"The protective effect of aspirin use appears robust because the analyses suggests a dose-response relationship in which high-dose aspirin was significantly associated with decreased Barrett's esophagus risk," said Chin Hur, MD, MPH, of the Massachusetts General Hospital Institute for Technology Assessment and lead author of this study. "It would not be advisable at this time for patients to start taking aspirin, particularly at higher doses, if preventing Barrett's esophagus is the only goal. However, if additional data confirms our findings and an individual at high risk for development of Barrett's esophagus and esophageal cancer also could derive additional benefits, most notably cardiovascular, aspirin could be a consideration."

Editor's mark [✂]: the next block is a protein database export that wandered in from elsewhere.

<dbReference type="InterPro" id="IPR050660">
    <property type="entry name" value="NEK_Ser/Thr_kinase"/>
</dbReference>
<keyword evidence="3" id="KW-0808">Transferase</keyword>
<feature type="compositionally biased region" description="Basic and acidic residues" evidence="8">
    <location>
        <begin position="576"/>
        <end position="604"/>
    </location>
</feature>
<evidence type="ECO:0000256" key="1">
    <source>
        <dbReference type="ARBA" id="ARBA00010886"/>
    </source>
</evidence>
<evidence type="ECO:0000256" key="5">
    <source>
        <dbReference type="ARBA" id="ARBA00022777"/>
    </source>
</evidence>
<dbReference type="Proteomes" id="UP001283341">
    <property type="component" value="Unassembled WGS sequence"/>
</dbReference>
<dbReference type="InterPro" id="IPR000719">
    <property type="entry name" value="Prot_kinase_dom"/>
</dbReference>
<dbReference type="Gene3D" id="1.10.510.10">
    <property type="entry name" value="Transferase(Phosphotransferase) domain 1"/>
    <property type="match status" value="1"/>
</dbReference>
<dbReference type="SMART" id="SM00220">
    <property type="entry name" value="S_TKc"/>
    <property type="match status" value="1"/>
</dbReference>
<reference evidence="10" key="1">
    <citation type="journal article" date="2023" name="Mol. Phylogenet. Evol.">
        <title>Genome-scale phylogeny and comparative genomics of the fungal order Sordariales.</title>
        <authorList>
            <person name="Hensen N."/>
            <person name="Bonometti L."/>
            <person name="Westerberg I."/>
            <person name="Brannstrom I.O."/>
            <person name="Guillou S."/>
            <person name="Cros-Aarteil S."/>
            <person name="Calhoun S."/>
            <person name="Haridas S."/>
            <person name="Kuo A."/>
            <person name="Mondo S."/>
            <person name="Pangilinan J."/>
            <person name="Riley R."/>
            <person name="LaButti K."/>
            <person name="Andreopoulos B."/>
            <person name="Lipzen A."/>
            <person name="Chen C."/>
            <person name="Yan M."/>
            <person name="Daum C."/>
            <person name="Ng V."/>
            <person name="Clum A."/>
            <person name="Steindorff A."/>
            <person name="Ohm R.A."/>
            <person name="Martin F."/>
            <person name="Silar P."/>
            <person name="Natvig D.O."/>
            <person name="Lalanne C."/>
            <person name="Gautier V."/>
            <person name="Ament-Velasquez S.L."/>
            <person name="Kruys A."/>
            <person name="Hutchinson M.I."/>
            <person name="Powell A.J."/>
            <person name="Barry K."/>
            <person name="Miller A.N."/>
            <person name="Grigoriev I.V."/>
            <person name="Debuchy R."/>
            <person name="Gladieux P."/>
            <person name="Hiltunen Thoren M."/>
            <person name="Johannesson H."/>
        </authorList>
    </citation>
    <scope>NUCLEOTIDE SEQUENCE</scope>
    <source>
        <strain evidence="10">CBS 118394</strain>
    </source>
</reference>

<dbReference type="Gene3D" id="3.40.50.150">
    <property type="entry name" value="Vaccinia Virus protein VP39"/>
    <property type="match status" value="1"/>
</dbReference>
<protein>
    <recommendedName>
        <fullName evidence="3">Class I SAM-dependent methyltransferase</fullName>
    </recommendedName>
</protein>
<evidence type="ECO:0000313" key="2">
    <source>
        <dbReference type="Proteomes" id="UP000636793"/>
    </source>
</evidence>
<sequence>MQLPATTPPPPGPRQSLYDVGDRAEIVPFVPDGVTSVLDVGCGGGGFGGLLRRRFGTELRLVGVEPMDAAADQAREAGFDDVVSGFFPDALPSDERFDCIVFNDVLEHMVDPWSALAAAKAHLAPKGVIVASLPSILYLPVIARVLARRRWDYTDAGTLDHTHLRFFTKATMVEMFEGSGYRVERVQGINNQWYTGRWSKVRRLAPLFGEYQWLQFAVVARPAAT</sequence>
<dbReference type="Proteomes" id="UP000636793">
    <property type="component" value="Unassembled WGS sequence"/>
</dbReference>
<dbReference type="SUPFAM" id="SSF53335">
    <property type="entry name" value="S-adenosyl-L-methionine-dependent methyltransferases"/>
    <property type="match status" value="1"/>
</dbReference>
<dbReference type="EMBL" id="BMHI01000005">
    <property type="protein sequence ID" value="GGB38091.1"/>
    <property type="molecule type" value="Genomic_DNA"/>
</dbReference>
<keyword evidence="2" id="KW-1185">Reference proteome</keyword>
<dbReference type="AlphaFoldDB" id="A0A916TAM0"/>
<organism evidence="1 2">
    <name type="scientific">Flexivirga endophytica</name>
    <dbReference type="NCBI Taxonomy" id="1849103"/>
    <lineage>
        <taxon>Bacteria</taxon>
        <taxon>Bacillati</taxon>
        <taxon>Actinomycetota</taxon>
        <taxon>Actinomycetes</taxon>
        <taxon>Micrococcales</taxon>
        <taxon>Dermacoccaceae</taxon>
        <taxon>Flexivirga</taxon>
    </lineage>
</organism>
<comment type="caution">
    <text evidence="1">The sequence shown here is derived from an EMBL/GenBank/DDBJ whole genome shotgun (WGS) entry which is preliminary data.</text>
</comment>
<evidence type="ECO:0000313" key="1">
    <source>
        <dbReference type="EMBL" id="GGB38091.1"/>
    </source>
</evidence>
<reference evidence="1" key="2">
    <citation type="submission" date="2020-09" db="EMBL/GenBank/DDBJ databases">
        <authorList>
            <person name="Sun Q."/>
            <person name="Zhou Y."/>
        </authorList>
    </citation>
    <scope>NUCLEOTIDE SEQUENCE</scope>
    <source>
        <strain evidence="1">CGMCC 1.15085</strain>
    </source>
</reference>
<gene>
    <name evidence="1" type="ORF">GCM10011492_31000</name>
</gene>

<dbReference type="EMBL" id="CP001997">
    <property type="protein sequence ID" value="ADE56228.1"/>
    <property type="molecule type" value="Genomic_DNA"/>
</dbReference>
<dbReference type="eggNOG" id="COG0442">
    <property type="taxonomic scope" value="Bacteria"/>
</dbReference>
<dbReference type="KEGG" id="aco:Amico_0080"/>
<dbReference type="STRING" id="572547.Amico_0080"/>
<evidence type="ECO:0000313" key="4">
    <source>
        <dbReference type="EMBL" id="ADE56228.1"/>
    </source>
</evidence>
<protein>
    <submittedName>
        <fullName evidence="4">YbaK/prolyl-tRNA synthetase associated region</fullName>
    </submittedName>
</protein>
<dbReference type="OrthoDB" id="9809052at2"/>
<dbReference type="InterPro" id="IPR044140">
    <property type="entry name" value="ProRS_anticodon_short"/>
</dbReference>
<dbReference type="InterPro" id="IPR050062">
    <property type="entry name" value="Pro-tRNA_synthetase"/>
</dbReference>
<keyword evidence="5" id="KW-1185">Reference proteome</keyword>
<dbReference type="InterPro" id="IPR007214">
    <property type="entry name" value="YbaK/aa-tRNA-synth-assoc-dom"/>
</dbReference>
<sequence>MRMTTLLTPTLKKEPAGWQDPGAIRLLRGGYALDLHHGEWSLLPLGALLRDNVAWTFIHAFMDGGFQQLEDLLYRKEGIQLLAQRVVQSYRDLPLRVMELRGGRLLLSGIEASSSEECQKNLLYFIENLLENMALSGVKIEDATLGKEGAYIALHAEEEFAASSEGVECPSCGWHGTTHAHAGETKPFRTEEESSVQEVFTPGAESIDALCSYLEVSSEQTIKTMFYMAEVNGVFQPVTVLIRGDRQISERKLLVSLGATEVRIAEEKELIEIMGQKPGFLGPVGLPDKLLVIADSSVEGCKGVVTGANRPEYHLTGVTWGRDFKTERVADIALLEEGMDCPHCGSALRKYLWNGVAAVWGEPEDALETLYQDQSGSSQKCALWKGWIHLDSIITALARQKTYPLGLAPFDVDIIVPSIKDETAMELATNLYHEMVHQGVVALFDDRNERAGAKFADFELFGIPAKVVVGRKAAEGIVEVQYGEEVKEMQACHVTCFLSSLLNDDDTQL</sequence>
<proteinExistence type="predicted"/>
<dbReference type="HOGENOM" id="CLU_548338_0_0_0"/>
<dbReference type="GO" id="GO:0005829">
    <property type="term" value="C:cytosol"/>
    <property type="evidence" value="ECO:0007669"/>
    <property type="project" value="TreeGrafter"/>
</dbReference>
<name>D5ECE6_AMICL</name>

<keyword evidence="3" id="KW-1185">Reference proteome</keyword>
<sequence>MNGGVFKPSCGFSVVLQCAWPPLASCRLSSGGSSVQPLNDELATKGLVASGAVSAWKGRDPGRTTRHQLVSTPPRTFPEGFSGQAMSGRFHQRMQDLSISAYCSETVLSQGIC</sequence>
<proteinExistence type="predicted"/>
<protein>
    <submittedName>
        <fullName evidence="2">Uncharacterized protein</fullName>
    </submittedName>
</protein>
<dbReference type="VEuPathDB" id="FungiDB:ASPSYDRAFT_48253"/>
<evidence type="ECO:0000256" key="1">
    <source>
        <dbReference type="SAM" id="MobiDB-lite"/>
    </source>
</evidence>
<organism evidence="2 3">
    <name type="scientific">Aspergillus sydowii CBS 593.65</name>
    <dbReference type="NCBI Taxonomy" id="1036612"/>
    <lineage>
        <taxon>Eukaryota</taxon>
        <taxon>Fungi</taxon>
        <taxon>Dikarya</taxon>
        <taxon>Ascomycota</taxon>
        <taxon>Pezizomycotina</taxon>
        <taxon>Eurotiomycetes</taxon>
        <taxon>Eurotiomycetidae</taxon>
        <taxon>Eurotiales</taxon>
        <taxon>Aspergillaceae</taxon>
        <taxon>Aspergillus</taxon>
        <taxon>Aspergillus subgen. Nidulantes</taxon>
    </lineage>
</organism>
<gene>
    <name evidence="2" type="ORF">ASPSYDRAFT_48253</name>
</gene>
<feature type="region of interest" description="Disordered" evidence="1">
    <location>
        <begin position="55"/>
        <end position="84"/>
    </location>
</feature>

Dr. Hur and his team of researchers analyzed characteristics of 434 BE patients for factors that might be used in screening and management. In addition to finding that those taking aspirin were 44 percent less likely to have BE, they also found that men were more than three times more likely to develop BE than women.
The incidence of esophageal cancer has been increasing at an alarming rate during the past few decades; current attempts at targeted screening for this type of cancer focus on identifying BE. Nonsteroidal anti-inflammatory drugs (NSAIDs), particularly aspirin, have been associated with reduced esophageal cancer incidence. Although there have been many studies analyzing NSAID and aspirin chemoprevention for esophageal cancer or BE progression to this cancer, few have explored NSAIDs for BE prevention.